But while a hands-off approach makes good business sense, it only works if you have the right people in place. Although Branca helped to oversee a period of great success for Inter in the wake of Calciopoli, his successes are coloured by both the fact that Inter’s domestic rivals were so weak at the time.

Those successes were achieved, furthermore, without any pretence of trying to balance the books. In 2010, the year that Inter won the treble, they posted losses of €69m. In each of the two previous years, that figure had stood closer to €150m. Given that Thohir has no intention of supporting such losses going forwards, he must also ask himself whether Branca is up to the task of rejuvenating this squad on a far more modest budget.

When Thohir completed his takeover of Inter last October, he made a point of maintaining continuity with the old regime, even pleading with Moratti to stay on as a full-time president. The latter eventually settled for an honorary role (and Thohir did call him for advice this week before making his final decision on the Vucinic-Guarin swap), but with his son serving as vice-president and many directors remaining in place, much has stayed the same.

At this stage, it is tempting to wonder whether it might be too much. Inter’s performances have been in decline ever since Jose Mourinho stepped aside in the summer of 2010. To reverse that trend will require strong leadership. It might also require a break from the past that Thohir seems reluctant to make.

AC Milan v Sao Paulo - Audi Cup Third/Fourth Place Play-Off 2013 - Pre Season Friendly Tournament

Bryan Cristante’s memory does not always serve him well. Asked during an interview last March to recall how he first started playing football, the 18-year-old Milan midfielder responded with a theatrical groan. “Seriously?” he replied. “I don’t even remember what I did on Saturday.”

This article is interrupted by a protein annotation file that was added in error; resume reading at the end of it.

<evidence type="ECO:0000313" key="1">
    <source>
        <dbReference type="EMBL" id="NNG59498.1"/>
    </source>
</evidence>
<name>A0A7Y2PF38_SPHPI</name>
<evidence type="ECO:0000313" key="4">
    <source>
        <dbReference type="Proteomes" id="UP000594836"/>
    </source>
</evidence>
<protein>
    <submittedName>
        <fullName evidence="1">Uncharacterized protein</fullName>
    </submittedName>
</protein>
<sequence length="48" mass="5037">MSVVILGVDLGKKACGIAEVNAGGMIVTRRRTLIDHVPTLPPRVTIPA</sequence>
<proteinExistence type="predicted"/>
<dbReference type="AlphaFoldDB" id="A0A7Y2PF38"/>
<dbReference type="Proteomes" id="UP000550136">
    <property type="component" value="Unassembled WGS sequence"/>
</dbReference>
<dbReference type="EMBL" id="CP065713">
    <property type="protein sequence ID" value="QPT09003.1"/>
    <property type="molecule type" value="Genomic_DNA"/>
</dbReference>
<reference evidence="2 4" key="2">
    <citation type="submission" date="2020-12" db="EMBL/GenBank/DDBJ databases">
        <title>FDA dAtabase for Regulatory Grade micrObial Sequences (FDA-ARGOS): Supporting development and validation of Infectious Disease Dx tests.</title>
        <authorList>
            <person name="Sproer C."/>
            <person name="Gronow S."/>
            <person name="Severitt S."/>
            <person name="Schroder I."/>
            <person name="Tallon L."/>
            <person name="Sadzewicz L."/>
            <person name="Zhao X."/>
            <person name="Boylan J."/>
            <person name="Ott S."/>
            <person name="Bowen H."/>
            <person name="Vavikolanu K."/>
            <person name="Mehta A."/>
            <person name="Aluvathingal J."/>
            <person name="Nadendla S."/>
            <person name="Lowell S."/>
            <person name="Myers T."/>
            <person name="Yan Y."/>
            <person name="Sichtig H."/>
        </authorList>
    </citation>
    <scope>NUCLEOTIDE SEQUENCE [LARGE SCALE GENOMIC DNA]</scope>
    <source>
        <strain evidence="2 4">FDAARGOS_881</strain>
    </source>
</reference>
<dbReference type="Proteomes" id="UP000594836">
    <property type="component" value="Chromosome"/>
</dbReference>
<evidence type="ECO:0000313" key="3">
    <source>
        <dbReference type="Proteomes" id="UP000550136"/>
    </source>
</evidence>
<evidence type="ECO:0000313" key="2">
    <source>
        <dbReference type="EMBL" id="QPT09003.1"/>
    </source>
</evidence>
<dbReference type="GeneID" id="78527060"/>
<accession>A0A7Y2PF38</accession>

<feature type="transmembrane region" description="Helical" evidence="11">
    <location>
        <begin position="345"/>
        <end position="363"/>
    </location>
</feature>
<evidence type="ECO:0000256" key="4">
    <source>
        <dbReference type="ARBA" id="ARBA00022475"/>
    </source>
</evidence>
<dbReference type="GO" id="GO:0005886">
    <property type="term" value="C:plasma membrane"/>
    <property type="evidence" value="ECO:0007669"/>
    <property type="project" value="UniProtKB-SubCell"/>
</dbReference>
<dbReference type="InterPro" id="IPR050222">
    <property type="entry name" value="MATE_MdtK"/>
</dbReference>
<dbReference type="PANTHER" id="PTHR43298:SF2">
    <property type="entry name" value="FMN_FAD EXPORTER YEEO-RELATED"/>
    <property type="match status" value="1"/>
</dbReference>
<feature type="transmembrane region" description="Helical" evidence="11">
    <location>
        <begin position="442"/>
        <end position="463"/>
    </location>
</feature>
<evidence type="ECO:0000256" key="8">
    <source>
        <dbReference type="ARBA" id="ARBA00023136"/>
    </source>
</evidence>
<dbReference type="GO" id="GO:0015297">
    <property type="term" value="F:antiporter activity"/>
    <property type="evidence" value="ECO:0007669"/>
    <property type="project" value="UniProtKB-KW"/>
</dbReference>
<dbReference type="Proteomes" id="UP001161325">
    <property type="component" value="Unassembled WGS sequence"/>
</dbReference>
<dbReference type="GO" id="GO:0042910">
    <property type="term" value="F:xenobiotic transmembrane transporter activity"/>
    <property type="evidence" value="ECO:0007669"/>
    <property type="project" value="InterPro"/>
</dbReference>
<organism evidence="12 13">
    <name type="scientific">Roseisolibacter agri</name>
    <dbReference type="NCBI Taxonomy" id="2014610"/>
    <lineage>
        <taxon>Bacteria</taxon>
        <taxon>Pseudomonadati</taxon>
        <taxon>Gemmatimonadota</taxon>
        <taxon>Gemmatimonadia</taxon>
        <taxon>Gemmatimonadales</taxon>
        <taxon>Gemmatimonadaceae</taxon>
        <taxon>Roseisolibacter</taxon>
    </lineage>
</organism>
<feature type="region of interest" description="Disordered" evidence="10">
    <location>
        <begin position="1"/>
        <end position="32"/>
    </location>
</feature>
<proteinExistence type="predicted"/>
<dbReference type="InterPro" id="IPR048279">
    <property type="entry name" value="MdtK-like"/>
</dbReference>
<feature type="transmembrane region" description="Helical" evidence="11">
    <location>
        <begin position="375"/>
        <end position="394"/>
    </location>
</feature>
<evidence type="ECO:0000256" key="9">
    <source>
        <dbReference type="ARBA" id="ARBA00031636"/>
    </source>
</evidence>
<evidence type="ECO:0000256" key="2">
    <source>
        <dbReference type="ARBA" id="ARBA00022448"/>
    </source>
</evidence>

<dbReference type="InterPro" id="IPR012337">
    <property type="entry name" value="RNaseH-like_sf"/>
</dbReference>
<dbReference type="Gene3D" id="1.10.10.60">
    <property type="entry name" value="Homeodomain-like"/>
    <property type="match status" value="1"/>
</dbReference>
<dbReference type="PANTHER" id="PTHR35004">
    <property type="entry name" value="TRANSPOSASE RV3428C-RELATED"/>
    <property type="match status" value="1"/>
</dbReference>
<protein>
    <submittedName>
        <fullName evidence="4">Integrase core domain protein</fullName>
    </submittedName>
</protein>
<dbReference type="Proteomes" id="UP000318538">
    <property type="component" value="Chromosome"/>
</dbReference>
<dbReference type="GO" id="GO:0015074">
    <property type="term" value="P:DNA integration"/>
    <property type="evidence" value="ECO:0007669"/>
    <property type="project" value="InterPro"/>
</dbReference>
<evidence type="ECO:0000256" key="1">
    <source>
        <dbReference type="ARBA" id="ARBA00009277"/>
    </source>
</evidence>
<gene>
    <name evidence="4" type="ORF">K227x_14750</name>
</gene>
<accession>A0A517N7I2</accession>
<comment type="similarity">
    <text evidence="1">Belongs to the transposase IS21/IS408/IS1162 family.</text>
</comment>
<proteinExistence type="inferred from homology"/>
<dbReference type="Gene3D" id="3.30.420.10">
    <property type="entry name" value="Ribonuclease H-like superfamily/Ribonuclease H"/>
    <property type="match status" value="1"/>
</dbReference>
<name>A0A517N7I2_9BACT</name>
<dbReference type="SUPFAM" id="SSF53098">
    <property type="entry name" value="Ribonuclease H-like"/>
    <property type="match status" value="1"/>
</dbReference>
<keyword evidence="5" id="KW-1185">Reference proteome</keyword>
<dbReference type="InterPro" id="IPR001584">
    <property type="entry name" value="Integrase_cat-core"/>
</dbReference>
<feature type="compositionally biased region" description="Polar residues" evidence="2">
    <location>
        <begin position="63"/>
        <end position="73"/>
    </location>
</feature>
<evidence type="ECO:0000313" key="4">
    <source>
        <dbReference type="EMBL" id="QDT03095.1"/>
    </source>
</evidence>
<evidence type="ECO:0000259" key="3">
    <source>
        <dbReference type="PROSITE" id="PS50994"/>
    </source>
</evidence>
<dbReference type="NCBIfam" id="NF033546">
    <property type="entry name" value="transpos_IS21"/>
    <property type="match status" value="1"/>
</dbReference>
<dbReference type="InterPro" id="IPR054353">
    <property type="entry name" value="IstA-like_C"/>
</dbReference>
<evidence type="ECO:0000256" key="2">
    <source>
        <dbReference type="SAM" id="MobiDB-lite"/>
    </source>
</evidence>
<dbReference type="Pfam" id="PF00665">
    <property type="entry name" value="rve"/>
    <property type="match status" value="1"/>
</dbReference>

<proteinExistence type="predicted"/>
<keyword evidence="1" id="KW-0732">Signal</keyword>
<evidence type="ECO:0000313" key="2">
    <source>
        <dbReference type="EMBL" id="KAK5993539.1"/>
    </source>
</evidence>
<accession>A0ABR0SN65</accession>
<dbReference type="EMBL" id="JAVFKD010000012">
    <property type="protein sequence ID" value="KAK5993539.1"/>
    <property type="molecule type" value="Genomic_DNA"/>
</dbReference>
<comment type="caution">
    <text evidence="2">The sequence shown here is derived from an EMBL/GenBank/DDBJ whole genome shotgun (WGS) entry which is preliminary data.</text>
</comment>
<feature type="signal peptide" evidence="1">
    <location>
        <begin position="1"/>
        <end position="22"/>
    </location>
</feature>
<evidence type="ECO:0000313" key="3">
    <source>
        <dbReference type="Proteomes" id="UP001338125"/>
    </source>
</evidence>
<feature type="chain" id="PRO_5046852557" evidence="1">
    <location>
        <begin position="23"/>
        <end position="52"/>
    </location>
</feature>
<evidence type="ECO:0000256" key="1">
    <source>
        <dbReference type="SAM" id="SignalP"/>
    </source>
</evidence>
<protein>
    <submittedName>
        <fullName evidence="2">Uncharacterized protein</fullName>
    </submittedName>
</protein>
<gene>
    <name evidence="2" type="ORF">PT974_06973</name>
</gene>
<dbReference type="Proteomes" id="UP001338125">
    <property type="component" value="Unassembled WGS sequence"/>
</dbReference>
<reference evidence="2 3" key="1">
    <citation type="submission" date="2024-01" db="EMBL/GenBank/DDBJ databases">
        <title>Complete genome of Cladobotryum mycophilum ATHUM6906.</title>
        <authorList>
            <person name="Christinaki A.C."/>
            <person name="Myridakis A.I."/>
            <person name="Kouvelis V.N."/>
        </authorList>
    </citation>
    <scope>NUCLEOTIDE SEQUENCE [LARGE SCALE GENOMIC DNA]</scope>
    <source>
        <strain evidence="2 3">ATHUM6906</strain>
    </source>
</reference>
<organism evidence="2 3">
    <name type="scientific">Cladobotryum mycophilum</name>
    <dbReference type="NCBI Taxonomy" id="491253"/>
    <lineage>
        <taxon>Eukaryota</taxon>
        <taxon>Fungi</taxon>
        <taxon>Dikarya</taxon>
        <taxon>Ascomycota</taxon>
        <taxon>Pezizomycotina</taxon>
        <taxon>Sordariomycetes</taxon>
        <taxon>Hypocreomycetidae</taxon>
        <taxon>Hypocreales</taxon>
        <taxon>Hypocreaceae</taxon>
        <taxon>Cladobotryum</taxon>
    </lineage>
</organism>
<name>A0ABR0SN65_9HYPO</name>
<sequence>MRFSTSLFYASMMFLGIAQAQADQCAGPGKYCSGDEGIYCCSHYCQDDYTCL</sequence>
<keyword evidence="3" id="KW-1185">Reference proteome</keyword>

One assumes that this Monday’s events will stay with him a little longer. Four-and-a-half years after joining Milan as an academy prospect, this was the day when Cristante finally made his first start for the senior team. Deployed on the right of a three-man midfield against Atalanta, he marked the occasion with a fine goal – a searing 20-yard drive that crashed off the inside of Andrea Consigli’s right-hand upright and into the back of the net.

That strike sealed a 3-0 win for the Rossoneri, following an earlier brace from Kaká. It also caused Adriano Galliani to lose the run of himself. “Bryan is not moving from Milan, I have already said as much to his agent,” said the Milan vice-president. “He will play in the Champions League against Atlético Madrid, too.”

Supporters will be delighted to hear the first part of that statement (although Galliani has misled us on such matters before), even if the club’s manager, Massimiliano Allegri, might be a little perplexed to hear team selections being made on his behalf for a fixture that is still more than a month away. One swallow does not make a summer, and it is far too soon to assume that Cristante could be ready for such a crucial game.